(This article belongs to the Special Issue Hydrological Extreme Events and Climate Changes)
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18 pages, 8741 KiB  
Article
Evaluation of Statistical PMP Considering RCP Climate Change Scenarios in Republic of Korea
by Miru Seo, Sunghun Kim, Heechul Kim, Hanbeen Kim, Ju-Young Shin and Jun-Haeng Heo
Water 2023, 15(9), 1756; https://doi.org/10.3390/w15091756 - 2 May 2023
Viewed by 1770
Abstract
Extreme rainfall and floods have increased in frequency and severity in recent years, due to climate change and urbanization. Consequently, interest in estimating the probable maximum precipitation (PMP) has been burgeoning. The World Meteorological Organization (WMO) recommends two types of methods for calculating [...] Read more.
Extreme rainfall and floods have increased in frequency and severity in recent years, due to climate change and urbanization. Consequently, interest in estimating the probable maximum precipitation (PMP) has been burgeoning. The World Meteorological Organization (WMO) recommends two types of methods for calculating the PMP: hydrometeorological and statistical methods. This study proposes a modified Hershfield’s nomograph method and assesses the changes in PMP values based on the two representative concentration pathway (RCP4.5 and RCP8.5) scenarios in South Korea. To achieve the intended objective, five techniques were employed to compute statistical PMPs (SPMPs). Moreover, the most suitable statistical method was selected by comparing the calculated SPMP with the hydrometeorological PMP (HPMP), by applying statistical criteria. Accordingly, SPMPs from the five methods were compared with the HPMPs for the historical period of 2020 and the future period of 2100 for RCP 4.5 and 8.5 scenarios, respectively. The results confirmed that the SPMPs from the modified Hershfield’s nomograph showed the smallest MAE (mean absolute error), MAPE (mean absolute percentage error), and RMSE (root mean square error), which are the best results compared with the HPMP with an average SPMP/HPMP ratio of 0.988 for the 2020 historical period. In addition, Hershfield’s method with varying KM exhibits the worst results for both RCP scenarios, with SPMP/HPMP ratios of 0.377 for RCP4.5 and 0.304 for RCP8.5, respectively. On the contrary, the modified Hershfield’s nomograph was the most appropriate method for estimating the future SPMPs: the average ratios were 0.878 and 0.726 for the 2100 future period under the RCP 4.5 and 8.5 scenarios, respectively, in South Korea. Full article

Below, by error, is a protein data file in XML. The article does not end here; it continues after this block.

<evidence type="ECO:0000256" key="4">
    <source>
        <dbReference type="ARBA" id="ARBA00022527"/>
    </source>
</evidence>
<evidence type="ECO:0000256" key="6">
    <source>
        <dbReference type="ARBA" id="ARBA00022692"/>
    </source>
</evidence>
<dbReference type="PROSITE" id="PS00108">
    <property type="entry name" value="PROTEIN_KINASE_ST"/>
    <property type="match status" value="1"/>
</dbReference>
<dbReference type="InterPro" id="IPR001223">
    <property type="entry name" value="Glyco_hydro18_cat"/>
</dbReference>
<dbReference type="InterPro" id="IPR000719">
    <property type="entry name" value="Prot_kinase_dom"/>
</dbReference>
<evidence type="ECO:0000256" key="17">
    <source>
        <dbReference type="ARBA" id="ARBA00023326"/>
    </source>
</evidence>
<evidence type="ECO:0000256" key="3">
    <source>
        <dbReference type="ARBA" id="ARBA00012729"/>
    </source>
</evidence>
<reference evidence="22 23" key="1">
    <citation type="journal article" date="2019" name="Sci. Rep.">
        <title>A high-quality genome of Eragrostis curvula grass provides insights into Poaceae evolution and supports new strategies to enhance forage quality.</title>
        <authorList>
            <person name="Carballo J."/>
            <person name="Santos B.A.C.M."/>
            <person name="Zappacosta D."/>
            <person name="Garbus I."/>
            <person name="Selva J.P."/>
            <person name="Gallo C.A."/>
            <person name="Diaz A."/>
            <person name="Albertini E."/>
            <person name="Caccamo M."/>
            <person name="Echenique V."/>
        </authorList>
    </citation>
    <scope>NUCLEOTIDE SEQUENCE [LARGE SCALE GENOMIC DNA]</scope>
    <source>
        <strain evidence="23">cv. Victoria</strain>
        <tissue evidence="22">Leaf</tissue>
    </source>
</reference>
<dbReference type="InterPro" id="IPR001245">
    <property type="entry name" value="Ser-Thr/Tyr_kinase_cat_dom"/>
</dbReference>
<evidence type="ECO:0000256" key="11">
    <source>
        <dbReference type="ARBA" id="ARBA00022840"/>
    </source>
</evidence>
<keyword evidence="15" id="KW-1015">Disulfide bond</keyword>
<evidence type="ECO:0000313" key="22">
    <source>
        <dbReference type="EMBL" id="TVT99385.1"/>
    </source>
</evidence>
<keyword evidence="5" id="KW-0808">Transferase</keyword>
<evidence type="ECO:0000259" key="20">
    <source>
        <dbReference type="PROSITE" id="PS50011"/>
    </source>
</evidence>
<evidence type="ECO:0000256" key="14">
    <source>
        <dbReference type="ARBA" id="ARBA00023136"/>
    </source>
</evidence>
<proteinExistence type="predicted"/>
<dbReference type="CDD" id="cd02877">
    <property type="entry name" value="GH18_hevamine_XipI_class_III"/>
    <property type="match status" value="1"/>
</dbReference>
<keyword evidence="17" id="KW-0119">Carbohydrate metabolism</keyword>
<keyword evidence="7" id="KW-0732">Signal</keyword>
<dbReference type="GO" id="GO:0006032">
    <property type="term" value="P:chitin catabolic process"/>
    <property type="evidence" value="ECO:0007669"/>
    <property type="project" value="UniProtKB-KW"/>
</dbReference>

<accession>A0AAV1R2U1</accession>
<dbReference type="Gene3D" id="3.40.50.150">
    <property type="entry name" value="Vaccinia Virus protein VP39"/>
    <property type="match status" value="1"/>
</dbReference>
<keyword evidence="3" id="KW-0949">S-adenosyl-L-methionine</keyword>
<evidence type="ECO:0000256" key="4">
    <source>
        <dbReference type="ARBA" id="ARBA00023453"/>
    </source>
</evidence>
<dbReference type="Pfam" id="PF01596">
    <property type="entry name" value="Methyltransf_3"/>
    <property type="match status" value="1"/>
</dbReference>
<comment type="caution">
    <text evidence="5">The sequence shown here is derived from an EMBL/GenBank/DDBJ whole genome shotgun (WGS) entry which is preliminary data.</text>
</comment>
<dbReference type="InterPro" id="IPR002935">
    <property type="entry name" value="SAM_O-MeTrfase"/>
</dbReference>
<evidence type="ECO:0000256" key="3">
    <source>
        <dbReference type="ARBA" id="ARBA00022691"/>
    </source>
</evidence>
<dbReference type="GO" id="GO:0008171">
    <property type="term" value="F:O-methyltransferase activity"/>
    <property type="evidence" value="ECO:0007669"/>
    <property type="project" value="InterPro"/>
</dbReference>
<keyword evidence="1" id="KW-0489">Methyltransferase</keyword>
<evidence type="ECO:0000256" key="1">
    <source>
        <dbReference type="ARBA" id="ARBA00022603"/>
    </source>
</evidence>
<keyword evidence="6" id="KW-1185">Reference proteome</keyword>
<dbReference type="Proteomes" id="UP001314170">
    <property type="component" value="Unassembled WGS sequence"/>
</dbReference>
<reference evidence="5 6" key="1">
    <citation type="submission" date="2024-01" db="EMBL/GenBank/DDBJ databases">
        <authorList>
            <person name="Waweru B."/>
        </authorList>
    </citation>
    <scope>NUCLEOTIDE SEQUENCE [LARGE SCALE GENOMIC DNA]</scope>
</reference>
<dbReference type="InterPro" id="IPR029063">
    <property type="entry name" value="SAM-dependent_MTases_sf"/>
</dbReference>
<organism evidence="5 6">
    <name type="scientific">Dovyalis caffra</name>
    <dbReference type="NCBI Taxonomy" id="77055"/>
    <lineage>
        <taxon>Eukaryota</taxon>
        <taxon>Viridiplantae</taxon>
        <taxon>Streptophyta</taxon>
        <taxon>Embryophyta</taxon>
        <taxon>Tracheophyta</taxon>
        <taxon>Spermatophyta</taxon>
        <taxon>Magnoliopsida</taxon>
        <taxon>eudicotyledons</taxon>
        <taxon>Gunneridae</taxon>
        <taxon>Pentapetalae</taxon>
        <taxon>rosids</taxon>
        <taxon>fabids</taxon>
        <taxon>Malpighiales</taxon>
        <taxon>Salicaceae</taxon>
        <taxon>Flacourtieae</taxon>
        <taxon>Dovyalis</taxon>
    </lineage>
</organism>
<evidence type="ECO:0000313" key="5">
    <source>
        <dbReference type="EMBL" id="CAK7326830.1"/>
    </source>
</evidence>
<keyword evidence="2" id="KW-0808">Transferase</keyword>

(This article belongs to the Special Issue Hydrological Extreme Events and Climate Changes)
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14 pages, 5472 KiB  
Article
The 50- and 100-year Exceedance Probabilities as New and Convenient Statistics for a Frequency Analysis of Extreme Events: An Example of Extreme Precipitation in Israel
by Isabella Osetinsky-Tzidaki and Erick Fredj
Water 2023, 15(1), 44; https://doi.org/10.3390/w15010044 - 23 Dec 2022
Cited by 4 | Viewed by 6164
Abstract
The misinterpreted statistics of extreme events’ probability in drainage design codes can lead to an insufficient capacity of drainage systems. This is one of the main factors of frequent floods, especially in coastal cities. Heavy rainfalls, the so-called “1-in-50-year” or “1-in-100-year” events followed [...] Read more.